Visa discovers new skimming malware

The company’s Payment Fraud Disruption unit discovered the Baka skimmer back in February, ultimately finding seven severs distributing the malware. Baka’s attack vector is similar to other skimming malware, with data exfiltration using image requests and configurable target form fields.But the skimmer loads dynamically, removing itself from memory when data is successfully exfiltrated or if it detects the possibility of dynamic analysis that could detect it. Visa recommends scanning for C2 communications, vetting third-party code and CDNs, and patching of shopping carts.

(Info Security Magazine)

The US issues a space policy directive on cybersecurity

The directive is the fifth space policy directive released by the Trump administration, and is designed to encourage the government and the private sector to create new space vehicles with cybersecurity part of the  design, build, and operation planning. This includes using encrypted communications and trusted supply chains, as well as protecting systems against jamming and spoofing. Sources speaking on background to The Verge wouldn’t comment on specific threats the directive is responding to, but said that security incidents do regularly occur in the industry. 

(The Verge)

Netwalker ransomware hits Argentina’s immigration systems

This attack was revealed in a criminal complaint from Argentina’s national cybercrime agency. The complaint disclosed that at 7am on August 27th, the country’s Directorate of Technology and Communications began receiving technical support calls from immigration checkpoints. Initial reports show that the ransomware began hitting Microsoft office files, with officials shutting down servers to stop the spread. This partially incapacitated the country’s Comprehensive Migration Capture System, causing a suspension of all border crossings for four hours. The attackers initially asked for a $2 million ransom, which the government said it refused to pay. 

(Bleeping Computer)

Apple clarifies how it handles user data requests from Hong Kong

When Hong Kong’s new data security law went into effect, several tech companies, including Microsoft, Twitter and Google, announced they would stop processing user data requests from Hong Kong over concerns about how the data would be used. In contrast, Apple said it was “assessing” the law. In response to questions by TechCrunch, Apple clarified that it doesn’t receive user data requests directly from Hong Kong, rather these are passed on by the US government after review as part of a mutual legal assistance treaty. All Hong Kong user data is stored in the US, so any requests for data must be approved by the Justice Department, with a warrant issued by a US federal judge before being handed over. Apple also said it received a limited number of non-content requests from Hong Kong, related to fraud and stolen devices, which will be included in its next transparency report.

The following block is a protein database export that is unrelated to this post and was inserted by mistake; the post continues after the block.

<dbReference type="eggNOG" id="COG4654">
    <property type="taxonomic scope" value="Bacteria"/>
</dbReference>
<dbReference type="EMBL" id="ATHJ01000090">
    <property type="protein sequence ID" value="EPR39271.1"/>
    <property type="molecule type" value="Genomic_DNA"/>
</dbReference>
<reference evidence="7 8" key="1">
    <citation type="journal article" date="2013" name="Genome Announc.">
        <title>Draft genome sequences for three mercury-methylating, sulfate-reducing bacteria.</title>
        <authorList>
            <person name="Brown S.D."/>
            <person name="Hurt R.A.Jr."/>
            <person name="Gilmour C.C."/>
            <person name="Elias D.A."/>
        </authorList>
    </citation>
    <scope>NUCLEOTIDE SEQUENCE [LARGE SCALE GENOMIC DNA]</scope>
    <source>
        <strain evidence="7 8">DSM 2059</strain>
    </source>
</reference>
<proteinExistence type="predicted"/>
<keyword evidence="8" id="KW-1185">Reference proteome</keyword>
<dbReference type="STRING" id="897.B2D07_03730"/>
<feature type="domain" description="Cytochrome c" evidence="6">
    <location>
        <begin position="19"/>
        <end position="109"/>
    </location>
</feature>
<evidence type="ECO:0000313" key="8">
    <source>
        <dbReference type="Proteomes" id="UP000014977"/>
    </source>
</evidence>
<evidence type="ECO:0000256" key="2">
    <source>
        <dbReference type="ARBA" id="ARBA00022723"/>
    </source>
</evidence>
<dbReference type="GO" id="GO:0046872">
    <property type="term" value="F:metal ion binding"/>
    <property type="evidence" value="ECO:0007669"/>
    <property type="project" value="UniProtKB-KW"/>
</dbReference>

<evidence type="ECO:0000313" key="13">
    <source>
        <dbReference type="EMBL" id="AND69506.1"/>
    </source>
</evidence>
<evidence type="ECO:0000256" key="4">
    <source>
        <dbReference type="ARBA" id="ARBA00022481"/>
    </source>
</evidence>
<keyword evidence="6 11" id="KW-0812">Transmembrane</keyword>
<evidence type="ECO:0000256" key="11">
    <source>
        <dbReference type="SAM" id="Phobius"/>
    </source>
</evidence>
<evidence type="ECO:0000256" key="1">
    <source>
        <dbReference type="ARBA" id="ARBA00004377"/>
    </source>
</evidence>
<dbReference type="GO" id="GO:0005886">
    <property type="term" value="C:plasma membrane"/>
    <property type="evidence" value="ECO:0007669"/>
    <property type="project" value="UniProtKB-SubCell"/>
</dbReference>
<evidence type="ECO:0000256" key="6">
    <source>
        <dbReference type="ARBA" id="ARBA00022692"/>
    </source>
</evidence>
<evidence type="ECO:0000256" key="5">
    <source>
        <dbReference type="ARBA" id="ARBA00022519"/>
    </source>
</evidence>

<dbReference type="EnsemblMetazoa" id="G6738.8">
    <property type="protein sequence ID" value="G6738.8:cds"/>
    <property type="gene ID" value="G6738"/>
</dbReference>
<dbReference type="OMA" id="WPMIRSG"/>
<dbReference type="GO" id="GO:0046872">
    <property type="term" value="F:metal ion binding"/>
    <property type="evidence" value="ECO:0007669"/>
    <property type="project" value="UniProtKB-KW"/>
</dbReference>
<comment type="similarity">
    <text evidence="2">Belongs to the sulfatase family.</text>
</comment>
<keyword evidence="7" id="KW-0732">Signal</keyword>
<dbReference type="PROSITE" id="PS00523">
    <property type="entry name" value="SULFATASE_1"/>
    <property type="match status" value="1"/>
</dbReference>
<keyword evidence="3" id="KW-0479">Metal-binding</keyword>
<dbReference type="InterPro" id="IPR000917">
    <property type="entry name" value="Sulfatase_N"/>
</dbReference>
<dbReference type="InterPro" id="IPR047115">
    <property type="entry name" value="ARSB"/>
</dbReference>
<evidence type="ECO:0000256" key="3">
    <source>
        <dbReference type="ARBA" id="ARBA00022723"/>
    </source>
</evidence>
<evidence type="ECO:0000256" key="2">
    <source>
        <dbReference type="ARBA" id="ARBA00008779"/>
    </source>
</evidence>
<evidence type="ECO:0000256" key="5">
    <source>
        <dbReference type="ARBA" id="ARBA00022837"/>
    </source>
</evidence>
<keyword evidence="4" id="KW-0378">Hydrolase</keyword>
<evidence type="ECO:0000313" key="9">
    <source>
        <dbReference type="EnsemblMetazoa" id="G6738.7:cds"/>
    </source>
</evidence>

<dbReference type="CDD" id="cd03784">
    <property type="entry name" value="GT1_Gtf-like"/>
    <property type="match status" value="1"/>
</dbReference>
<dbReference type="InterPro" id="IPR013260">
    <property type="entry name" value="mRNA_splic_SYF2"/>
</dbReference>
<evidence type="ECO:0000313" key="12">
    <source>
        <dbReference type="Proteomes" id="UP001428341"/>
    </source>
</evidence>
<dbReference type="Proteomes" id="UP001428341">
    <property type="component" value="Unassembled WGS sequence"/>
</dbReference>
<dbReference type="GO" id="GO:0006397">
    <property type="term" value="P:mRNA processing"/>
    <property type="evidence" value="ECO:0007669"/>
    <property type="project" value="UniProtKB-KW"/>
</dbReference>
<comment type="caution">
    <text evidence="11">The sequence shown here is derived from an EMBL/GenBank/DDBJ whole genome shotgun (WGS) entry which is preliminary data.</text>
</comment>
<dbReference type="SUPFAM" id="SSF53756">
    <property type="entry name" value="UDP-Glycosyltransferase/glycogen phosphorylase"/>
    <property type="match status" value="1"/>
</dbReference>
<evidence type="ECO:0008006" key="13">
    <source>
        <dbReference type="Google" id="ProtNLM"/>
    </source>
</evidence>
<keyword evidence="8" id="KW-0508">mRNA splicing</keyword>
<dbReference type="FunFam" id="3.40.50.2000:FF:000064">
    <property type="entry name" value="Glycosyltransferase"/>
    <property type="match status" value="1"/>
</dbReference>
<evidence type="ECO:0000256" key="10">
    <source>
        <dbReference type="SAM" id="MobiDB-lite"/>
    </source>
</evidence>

(TechCrunch)

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The US considers adding SMIC to the Entity list

The news comes from the US Defense Department, which said it is working with other agencies to determine if actions by the Semiconductor Manufacturing International Corp, merit requiring a government license in order for US companies to sell technology to it. SMIC is the fifth largest semiconductor maker in the world. According to sources speaking to the Washington Post, the Defence Department has warned of SMIC supplying chips and technology that benefit the People’s Liberation Army in the past. 

(The Washington Post)

Apple delays changes to device ID collection

Apple told the Information it has pushed back the change until 2021 to give developers more time to adapt. Apple announced at WWDC that in iOS 14 it would start requiring users to opt in to sharing their device ID for tracking purposes like advertising. Facebook recently told its ad customers it might have to stop operating its Audience Network product on iOS as a result of the change. 

(CNet)

A new study looks at the state of biometric regulation

MIT Technology Review highlighted a new report by the AI Now Institute, which looks at 8 case studies of biometric regulation across the world, spanning city, state, and national efforts, as well as non-profits. The report highlights large centralized biometric databases found in India and Australia, which have increasingly been found to encroach into law enforcement applications despite existing data protection laws. The report also found that user consent as a legal tool for biometric data usage was largely broken. Instead the study found approaches that forbid biometric data collected for one use from being used in other contexts to be much more effective. Another finding was that the International Committee of the Red Cross found a way to leverage biometric information without creating a large database that might be used by governments. The organization created cards that hold a user’s biometric data for humanitarian welfare, but aren’t linked back to a centralized database.

(MIT Technology Review)

Prison phone service leaks personal data online

The communication service Telmate left an unsecured database containing tens of millions of call logs, private messages, and personal information about inmates and their contacts online. The database was discovered by security researcher Bob Diachenko on August 13, 2020, who notified Telmate’s owner Global Tel Link. The company took the database offline within three hours of the disclosure. The database was indexed by the search engine BinaryEdge on August 13th, but it’s unclear how long it was online. Payment information was not included in the database. 

(Comparitech)